Another tip for self-care is, when not feeling well, to give yourself sufficient downtime to watch TV, read a book, or just relax and recuperate. Healing visualizations, finally, can work great. Gerald Epstein has a book filled with them. You can also create your own. By visualizing healing in the part of the body that is not well you can, in theory, train your body to feel better...or, if not that, at least create a sense of internal wellness.Caring for myself in both necessary and enjoyable waysAmanda: I find self-care vitally important, but not so much in an ‘Instagram perfect bubble bath’ way. For me, self-care means drinking enough (or even extra) water. Washing my face and remembering to put lotion on my body. Spending less time scrolling through social media and more time listening to an audiobook or doing a calm meditation. Self-care means taking all of my regular medications, keeping appointments with my doctors, reaching out when I don’t feel well, and prioritizing my mental and physical health. When I have more energy (& resources) to spare, self-care expands into that Instagram perfect place - going to the salon to get a haircut or a blowout, getting my nails done, taking long walks down the aisles of Target. Self-care really comes down to caring for oneself, in whatever ways are both necessary and enjoyed.Work within energy levels and find ways to stay calmSahara: I try to live in a way that means I don’t need to reserve a specific time to practice self-care. I changed career direction and became freelance, so I work around my own needs and energy levels.Simply eating well, staying hydrated, taking my medication properly and managing a little physical activity when possible, I consider to be self-care practices, after all, they all equate to caring for myself!I try to avoid stress when possible, but if it happens (which it does because I’m only human), I take time out and focus my attention in other areas – writing, reading, even just binge-watching a series! That makes me calmer and more able to deal with it when I have to go back to it.Find something that brings the most joyJulie: My favorite tip for self-care is to do something that requires the least amount of time and money yet brings the most joy. If you feel that you are forcing yourself to squeeze in a workout because that is what others do, or is expected of you to use as a form of self-care, then it is not meeting its purpose.Or, if you feel pressured to spend a lot of money at a spa or to go on a vacation, then that also is not self-care. My favorite forms of self-care are in-home face masks, going for mani/pedis, and reading a really good book. These are all easy for me to enjoy since they require little time and money, yet I feel relaxed and rejuvenated afterwards, and that to me is the ultimate self-care!Finding what works is trial and eroorPaul: I have a few tips for self-care that I have used over the years. Remember that dealing with IBD is not a "one size fits all" strategy. it is a mixture of techniques that are tried out in a trial and error format.Be prepared- This helps with your thoughts. If you know you are going to go for a walk in the park, do your homework. Make sure there are bathrooms available. Bring a change of clothes (I always keep a change in my trunk). Bring snacks and some sort of electrolyte replacement wherever you go.Read- I read something every day. It might be a newspaper article, a few pages of a book, or the comics. Read something to take your mind off of your IBD. Find something readable that sparks your interest. Reading helps me focus on things that don't have to do with IBD. The less you think about your IBD, the better you will feel.Talking- I love talking to others who have IBD. It makes me feel better, knowing that others are going through some of the same things. I am always learning from talking to others. Talk! Don't hold it in!Getting outdoors or resting when neededJackie: Listen to your body and do what it’s telling you. Rest, hydrate, tune out, take a walk, whatever it takes to give your body and brain a break. I find that sometimes I need different things or a combination of things to be successful with self-care. Sometimes it’s just a night in. Other times it’s a full brain and body shut down with lounging on the couch and watching mindless television. I’ve found that being outside in nature is a great reset for my mental health, so I try to take walks when I can. Most of my self-care wants and needs to revolve around rest and the concept of simply doing nothing. I’m not great at it which is why it’s what my body craves.Find different ways to relaxElizabeth: I love self-care. Napping is a big one for me. Since I work from home, I always make sure I can fit in a nap whenever I am in a flare. Essential oils are also a big tool I use for self-care. I love to diffuse them when I am in my bedroom, or when I am watching TV in the living room. The aroma is intoxicating and always puts me at ease, not to mention the oils are extremely therapeutic. Another thing I do, is paint my nails. Whenever I don’t feel well, it’s always nice having my nails done because I feel a little put together. The actual act of painting my nails also relaxes me. I play some music or watch videos online while I paint and it’s a little moment of stress-relief for me.Spend time unplugged and with natureKelly: My self-care looks a little different than others probably, but I love going for small hikes & walks. I like to turn off all electronics, including my phone and just spend that time decompressing. When I'm at home, I'll stick my hands in some dirt and repot some plants. Gardening became a huge passion of mine over the last two years. I grew up with a mom who loved the rearrange furniture and I think I inherited that because if I have the energy, I like to rearrange the furniture in my house to give off a different vibe & feel to me.Make mental health a priorityMarisa: I am a big believer in making mental health a priority. While I know we don’t always have the luxury to do what is best for ourselves, we can certainly try. For me, it starts with that mindset. It has taken me a long time to accept myself and appreciate all I have been through. It is through daily practice that I try to incorporate little things that make me feel good into the day. Some examples include spending time outside with my dogs, allowing myself to watch something distracting, exercise, and bedtime meditation. I also enjoy gel manicures every month as a treat to myself. I figure even if the rest of me isn’t put together, having my nails done can really make me feel good.Rest and talk about thingsJenna: It doesn't have to be about pampering. Good food and drinking eight glasses of water a day can be self-care too as it's really important to nourish your body. And getting an early night (although now impossible with a baby!) is one of the best gifts you can give to yourself. I do love to have a day -again not so easy with a baby- where I deliberately schedule in nothing but Netflix and the sofa. A rest day is the ultimate self-care when it comes to IBD! Finally, I had therapy after having my son and after trying other things like meditation and yoga, this was far the best thing I've ever done for both my mental and physical health. Talking about things makes so much difference.Do you have any go-to tips for self-care that help you? Share them in the comments below!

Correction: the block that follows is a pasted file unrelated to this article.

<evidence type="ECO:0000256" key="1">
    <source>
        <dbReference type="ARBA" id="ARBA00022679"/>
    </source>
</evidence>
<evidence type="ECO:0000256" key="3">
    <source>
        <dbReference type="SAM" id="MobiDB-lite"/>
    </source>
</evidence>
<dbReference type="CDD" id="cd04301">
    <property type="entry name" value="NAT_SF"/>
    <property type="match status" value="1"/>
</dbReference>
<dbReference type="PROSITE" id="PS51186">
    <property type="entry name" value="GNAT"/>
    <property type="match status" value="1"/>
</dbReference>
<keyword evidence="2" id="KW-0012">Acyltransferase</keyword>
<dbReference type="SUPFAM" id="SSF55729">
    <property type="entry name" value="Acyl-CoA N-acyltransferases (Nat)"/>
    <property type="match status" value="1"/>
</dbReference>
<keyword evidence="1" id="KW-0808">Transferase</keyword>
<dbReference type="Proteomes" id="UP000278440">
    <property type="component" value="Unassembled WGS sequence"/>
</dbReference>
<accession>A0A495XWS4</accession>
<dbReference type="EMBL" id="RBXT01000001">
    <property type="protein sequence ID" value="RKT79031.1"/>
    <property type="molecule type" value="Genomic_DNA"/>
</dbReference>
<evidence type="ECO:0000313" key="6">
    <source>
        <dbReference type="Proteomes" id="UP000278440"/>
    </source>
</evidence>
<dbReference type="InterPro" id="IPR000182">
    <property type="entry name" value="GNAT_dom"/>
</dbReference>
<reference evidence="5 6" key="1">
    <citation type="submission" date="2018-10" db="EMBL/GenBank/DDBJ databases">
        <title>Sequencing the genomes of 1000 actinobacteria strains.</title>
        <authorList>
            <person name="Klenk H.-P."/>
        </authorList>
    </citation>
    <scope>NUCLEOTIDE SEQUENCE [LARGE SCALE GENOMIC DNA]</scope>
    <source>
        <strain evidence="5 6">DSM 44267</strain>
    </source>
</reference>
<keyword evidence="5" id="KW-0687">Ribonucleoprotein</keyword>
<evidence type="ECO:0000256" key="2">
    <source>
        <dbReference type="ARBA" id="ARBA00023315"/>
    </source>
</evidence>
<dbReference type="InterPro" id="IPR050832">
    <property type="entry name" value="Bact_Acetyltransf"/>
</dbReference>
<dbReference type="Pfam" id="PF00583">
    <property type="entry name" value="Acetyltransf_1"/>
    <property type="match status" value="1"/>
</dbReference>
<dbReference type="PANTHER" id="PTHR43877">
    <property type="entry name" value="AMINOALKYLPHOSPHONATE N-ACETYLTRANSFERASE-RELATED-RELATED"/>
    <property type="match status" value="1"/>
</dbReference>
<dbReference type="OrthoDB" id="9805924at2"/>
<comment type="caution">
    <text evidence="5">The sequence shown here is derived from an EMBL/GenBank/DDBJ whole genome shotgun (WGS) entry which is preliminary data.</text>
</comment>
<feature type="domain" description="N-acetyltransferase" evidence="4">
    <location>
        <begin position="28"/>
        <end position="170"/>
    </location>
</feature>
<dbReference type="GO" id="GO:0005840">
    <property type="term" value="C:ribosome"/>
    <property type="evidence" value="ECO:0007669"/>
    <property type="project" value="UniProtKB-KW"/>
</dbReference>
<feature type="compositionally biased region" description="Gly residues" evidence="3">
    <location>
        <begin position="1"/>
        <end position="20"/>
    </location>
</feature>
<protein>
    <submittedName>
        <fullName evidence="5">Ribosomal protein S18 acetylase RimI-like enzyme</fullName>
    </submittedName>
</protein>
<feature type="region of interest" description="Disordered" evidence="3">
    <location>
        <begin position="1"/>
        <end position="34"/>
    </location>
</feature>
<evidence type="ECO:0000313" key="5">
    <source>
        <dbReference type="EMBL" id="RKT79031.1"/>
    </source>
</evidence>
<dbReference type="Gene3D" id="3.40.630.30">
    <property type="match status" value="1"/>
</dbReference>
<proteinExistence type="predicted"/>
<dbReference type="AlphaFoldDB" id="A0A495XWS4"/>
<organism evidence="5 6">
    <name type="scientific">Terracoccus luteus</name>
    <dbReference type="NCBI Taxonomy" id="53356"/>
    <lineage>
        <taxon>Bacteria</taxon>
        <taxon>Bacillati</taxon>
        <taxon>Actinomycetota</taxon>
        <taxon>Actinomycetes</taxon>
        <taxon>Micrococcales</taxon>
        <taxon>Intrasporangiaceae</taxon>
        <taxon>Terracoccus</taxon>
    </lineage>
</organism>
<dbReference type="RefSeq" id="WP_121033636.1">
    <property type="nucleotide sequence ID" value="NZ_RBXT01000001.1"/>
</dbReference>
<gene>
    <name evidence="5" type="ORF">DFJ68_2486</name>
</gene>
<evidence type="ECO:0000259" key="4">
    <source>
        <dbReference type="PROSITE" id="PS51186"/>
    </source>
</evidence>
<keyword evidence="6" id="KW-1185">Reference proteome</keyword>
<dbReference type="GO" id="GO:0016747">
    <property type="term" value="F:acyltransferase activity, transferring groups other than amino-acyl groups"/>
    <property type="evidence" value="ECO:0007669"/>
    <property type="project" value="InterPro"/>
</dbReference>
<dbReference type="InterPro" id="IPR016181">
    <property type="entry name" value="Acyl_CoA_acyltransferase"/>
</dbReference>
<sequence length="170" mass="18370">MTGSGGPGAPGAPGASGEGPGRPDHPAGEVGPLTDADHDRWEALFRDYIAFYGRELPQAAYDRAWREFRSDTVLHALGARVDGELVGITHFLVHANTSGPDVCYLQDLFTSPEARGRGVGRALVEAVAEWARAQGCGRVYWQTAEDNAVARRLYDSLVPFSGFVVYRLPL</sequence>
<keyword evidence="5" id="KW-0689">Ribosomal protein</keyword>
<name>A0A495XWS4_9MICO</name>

Have you completed the IBD in America survey? Answer poll for survey link.